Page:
Reading challenge part 4 (16-20).

(Wow…. this lot of 5 took a LONG time. Been crazy busy, with work and fieldwork and uni deadlines and moving).


Diana Wynne Jones

Category: A book you loved as a child

I can’t quite remember how old I was when I first read Dogsbody. I just know it stuck with me and even though for a time I couldn’t remember the title I could always remember the story of the Dogstar, Sirius, accused of a crime and sentenced to become a dog on Earth. I was at the Lifeline Bookfest a couple of years ago and picked up Dogsbody and instantly recognised it. I bought it for my school library, but didn’t re-read it until this challenge. Re-reading books you loved as a child can be risky… not all books stand up to the test of time. Adult brains work differently to child brains, and sometimes things you loved as a child are better left to memory.

However, Diana Wynne Jones is something of a legend. A fabulous storyteller, with a way of writing compelling narratives for any age. I finished the book and felt that familiar ache from my childhood, so I reckon it withstood the test! 4.5 stars.

Code Name Verity

Elizabeth Wein

Category: An espionage/spy novel

I wasn’t very excited about this category. It was set as the challenge category for the next meet up (it was this or a book set around a holiday other than Christmas). I don’t, as a rule, love spy novels. I think of James Bond and my feminist brain groans. So I sought out a YA spy novel with a female protagonist. And Code Name Verity looked like the best choice. Well… it’s kind of epistolary, as the spy has already been captured and is, in essence, writing her confession, and also a book with an unreliable narrator, because can you trust what she says? We know she’s been tortured and maybe there is more going on than what is filtered through her words. I don’t want to be spoilery so I won’t write much more, other than to say I loved it. It made me very teary and after I finished I was in a bit of a fugue state for around an hour or so, just processing. It wasn’t perfect, for reasons I can’t go into as it strays into spoiler territory, but it was emotional and compelling and personable. 4.5 stars.


Scott Westerfeld, Margo Lanagan, Deborah Biancotti

Category: A book with multiple authors

This one seems to divide people as much as Liar does! I thought Swarm was stronger than Zeroes, maybe because I was already invested in the characters, maybe because the stakes were raised so much higher? It’s a pretty grim YA, and I loved the character development in Scam and Anonymous especially, but I did love the way Mob’s character changed along the way. The ending… sheesh. Cliffhanger much? I can’t wait to get my hands on the third book, though, so I guess you got me :P. 4.5 stars

Proust and the Squid: the story and science of the reading brain

Maryanne Wolf

Category: A book recommended by a librarian

This has taken me a long time to read, but not because it’s bad, it’s actually fascinating! I just keep needing to retreat to fiction because life and my brain ;). The subtitle really encapsulates what the book’s about. Wolf is a scientist and it really shows, the book is tremendously well researched and written. Much more rigorous than a lot of pop science books published these days. The book is divided into three sections: “How the brain learned to read”, “How the brain learns to read over time”, and “When the brain can’t learn to read”. My understanding of reading acquisition has expanded enormously. I used to think reading was something quite naturally acquired… but the amount of effort the brain goes to to create pathways that didn’t exist before is quite phenomenal. It was also a fascinating read as it’s yet more evidence of the quirkiness of my son’s brain. Far from being a natural at speech (Wolf states that humans are hardwired for speech and visual processing but not reading), he seems to use his visual processing (and reading) abilities to learn to speak. The reading (no he’s not reading much but he *is* reading) he does reinforces his language acquisition. I also now have a far better understanding of reading diabilities including dyslexia. While it’s a bit old (2008) it’s well worth a read as the science is sound and I’ve seen recent articles that support statements she makes in this book. 5 stars.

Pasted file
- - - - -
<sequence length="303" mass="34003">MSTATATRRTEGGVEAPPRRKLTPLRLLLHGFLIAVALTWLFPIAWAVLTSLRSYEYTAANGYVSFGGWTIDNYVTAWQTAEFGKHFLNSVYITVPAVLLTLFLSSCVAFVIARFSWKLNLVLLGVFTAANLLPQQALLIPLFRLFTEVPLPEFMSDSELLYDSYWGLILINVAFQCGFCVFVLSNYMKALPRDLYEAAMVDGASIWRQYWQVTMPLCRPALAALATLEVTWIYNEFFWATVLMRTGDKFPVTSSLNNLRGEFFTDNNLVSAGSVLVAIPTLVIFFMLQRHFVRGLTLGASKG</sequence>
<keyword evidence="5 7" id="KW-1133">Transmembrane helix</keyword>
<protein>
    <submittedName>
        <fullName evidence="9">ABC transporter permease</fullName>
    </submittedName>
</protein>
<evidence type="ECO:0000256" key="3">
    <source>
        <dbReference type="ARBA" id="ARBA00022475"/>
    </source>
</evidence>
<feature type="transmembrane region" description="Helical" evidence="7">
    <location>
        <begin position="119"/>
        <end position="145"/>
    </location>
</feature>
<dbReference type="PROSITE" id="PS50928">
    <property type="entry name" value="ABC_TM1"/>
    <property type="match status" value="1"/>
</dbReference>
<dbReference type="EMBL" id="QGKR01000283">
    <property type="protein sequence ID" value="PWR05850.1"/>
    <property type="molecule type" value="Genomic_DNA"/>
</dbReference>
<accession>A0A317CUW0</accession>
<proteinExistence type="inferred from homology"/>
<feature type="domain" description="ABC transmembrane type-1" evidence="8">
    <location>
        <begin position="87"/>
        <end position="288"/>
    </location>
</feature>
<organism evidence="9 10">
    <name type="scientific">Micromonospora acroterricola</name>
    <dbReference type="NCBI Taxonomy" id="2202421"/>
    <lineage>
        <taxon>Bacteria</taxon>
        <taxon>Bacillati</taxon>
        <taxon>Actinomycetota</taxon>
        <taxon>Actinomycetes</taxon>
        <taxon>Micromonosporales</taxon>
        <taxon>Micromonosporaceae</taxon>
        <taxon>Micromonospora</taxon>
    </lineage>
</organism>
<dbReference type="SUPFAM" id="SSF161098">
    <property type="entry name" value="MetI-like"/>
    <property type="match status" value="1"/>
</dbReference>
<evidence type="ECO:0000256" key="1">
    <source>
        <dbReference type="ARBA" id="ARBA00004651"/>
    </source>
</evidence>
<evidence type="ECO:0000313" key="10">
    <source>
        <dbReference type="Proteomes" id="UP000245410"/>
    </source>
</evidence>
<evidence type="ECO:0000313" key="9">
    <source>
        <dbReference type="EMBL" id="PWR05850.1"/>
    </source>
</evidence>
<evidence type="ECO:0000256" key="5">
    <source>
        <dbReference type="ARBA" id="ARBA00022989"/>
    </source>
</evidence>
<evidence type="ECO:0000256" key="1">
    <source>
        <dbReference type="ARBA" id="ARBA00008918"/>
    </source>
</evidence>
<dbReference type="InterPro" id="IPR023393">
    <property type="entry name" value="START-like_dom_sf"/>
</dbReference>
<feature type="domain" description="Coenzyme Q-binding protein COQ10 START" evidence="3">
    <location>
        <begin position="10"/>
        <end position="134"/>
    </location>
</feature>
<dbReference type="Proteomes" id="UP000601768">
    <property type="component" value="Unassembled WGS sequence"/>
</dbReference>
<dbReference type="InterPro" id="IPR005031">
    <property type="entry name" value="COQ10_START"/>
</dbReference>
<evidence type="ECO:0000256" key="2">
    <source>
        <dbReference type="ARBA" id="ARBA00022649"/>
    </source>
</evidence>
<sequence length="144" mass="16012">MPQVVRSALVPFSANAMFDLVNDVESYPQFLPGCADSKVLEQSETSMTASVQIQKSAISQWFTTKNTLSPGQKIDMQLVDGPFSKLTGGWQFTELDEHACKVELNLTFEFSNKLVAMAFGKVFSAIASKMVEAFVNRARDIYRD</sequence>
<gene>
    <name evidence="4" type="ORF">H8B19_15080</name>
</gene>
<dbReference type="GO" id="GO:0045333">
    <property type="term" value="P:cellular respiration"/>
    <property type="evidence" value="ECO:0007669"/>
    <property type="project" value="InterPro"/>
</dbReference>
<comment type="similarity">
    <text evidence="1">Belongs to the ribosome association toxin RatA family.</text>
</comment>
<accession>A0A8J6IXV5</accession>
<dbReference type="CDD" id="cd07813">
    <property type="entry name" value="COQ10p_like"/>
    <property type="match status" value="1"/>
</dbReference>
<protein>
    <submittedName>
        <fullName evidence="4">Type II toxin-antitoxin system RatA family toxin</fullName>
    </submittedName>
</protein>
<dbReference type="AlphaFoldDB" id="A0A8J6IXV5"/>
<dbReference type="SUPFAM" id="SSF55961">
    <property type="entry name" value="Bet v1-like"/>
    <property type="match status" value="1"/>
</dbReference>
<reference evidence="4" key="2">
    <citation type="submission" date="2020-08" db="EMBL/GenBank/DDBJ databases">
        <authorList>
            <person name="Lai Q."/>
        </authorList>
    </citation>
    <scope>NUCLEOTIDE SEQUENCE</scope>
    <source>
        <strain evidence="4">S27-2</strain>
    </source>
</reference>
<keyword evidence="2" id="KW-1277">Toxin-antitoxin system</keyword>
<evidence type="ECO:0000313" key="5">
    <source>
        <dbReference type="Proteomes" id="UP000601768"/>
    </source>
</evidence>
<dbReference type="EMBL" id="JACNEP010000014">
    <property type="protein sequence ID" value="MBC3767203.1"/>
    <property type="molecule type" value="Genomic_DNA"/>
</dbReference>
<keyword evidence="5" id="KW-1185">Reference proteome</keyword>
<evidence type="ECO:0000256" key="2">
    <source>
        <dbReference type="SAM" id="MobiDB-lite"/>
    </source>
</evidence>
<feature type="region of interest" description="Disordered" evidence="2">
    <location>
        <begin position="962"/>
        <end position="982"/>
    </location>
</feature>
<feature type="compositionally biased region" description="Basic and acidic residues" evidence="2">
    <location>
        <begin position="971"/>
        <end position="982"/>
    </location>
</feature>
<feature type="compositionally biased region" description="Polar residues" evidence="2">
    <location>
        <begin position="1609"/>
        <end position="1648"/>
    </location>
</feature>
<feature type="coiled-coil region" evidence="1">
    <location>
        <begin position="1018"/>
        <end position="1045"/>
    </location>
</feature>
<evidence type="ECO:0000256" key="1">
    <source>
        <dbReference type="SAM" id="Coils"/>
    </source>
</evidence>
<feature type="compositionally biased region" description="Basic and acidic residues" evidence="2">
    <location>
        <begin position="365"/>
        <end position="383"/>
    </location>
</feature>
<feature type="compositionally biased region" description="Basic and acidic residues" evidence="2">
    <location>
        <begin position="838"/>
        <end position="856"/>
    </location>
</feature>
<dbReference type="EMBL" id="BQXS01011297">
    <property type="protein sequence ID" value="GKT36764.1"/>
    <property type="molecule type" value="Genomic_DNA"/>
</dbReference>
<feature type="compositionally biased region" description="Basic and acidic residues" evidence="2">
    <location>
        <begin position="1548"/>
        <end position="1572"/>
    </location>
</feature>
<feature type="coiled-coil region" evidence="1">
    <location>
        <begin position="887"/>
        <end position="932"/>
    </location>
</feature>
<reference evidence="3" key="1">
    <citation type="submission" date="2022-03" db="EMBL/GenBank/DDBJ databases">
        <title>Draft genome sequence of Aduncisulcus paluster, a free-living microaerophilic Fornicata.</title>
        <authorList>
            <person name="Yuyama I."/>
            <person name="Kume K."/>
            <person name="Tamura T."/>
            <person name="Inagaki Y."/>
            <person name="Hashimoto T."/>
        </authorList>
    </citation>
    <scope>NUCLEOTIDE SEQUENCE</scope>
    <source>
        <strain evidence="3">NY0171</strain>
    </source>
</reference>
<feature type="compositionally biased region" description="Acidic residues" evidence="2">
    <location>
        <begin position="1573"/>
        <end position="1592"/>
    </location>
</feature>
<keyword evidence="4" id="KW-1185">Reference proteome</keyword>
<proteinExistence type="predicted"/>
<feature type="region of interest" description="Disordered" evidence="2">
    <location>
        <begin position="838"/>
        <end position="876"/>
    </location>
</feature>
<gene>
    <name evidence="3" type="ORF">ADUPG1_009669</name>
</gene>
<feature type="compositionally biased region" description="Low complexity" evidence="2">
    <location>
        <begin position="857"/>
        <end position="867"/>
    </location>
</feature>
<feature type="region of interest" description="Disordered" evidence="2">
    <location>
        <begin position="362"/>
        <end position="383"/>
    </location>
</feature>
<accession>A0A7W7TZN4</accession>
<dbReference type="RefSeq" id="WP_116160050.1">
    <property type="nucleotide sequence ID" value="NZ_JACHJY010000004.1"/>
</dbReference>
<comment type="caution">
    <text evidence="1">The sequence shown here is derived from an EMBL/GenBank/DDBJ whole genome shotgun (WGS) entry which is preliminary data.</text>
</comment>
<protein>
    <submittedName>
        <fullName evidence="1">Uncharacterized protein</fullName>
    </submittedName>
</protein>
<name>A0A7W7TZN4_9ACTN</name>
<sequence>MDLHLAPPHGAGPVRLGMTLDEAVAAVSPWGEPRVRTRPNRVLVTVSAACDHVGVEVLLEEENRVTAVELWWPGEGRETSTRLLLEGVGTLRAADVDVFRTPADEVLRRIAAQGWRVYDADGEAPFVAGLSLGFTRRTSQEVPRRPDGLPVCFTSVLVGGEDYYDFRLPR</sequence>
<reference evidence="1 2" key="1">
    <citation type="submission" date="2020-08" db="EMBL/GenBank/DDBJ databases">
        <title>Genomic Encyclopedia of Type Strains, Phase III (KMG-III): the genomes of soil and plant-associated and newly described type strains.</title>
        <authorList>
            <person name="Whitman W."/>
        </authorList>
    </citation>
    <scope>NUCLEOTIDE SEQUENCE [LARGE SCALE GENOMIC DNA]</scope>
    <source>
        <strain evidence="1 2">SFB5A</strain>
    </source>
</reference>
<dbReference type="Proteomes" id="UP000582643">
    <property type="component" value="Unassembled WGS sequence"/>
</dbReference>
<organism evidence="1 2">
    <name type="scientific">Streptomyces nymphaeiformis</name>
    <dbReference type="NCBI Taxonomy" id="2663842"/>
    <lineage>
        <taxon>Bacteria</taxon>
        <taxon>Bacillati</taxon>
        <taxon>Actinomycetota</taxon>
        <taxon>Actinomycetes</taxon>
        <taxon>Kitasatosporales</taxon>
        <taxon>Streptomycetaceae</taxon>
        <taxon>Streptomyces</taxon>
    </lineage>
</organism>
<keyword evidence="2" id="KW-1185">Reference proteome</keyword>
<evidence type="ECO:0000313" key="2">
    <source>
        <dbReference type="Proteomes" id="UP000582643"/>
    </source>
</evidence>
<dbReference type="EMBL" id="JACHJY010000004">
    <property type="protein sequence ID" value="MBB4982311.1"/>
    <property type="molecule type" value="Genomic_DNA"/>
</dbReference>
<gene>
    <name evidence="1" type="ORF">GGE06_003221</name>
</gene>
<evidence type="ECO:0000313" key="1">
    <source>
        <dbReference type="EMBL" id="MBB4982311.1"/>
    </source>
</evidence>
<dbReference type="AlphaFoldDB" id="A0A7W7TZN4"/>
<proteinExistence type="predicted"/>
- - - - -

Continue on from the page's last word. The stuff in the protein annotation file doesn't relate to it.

Breaking the Jump: The Secret Story of Parkour’s High-Flying Rebellion

Julie Angel

Category: A book with a subtitle

My interest in this book was piqued by 1) a personal interest in the subject matter 2) being introduced to the author’s photographic and film work and 3) a review. I requested the BCC library purchase a copy of the book and so when I was notified to say it was in it jumped (haha) to the top of my reading pile. I was pretty fascinated by the origins and originators of modern parkour, especially having been to a few classes and heard the safety spiels! Suffice to say the first lot of traceurs trained in ways that are really not recommended these days… I understand there are some diehard parkour fans who hated the book due to the negative light David Belle is portrayed in. I don’t have much to comment on there as I’m pretty new and not obsessive about the history. I don’t tend to elevate people to guru status and I’m super wary of celebrity as it’s clear that humans are involved and humans make things messy. I find the story of the schism sad and I’m really glad parkour has evolved into a community of effort rather than competition. I would have liked a little more discussion of parkour and women, as Katty is mentioned very very briefly but her story as a traceur is sidelined. I am really keen to track down some of those films too! Enjoyed, 4 stars.


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